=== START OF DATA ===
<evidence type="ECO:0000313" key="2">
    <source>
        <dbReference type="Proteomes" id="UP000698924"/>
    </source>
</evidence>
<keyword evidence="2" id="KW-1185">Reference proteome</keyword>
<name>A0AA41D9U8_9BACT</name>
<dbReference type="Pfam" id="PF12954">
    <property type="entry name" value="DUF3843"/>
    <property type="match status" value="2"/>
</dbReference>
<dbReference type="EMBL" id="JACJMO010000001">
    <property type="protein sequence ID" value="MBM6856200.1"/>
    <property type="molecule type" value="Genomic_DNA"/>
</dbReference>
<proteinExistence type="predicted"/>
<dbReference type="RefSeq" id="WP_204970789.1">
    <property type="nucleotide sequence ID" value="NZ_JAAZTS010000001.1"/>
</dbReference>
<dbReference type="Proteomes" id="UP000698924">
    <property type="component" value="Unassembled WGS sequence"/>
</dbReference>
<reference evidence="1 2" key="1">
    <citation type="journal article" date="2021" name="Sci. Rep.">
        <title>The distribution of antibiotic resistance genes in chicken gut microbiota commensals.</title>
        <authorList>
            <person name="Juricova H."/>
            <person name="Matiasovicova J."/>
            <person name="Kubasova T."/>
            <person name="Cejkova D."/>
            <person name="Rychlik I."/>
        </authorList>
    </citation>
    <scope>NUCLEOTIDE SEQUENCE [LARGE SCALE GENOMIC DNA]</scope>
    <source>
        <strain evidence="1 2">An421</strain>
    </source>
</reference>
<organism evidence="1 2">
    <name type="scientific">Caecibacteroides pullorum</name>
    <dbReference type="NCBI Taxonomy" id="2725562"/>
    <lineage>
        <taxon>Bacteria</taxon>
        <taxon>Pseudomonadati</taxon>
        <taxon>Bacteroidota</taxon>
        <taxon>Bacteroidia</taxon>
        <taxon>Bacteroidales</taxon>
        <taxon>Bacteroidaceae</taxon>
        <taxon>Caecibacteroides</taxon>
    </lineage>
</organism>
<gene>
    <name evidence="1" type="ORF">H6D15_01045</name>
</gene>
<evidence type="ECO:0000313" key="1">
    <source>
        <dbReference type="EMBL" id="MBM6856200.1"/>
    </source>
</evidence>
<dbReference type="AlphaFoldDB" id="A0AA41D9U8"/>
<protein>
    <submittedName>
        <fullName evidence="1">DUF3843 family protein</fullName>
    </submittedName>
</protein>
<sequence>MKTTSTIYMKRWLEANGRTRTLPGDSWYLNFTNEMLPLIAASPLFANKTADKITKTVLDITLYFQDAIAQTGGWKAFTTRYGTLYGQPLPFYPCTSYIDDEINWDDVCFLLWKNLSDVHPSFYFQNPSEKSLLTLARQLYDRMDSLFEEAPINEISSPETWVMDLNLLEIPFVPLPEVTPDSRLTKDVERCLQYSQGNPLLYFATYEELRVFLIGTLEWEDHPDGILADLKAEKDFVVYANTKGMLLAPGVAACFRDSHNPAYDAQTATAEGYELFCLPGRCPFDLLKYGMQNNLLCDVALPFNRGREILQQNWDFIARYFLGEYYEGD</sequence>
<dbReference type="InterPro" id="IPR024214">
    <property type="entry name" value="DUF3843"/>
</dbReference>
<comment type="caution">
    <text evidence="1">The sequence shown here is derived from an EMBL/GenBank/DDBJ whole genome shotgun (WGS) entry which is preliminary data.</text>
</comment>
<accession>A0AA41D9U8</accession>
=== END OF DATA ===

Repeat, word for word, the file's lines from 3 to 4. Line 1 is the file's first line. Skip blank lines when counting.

        <dbReference type="Proteomes" id="UP000698924"/>
    </source>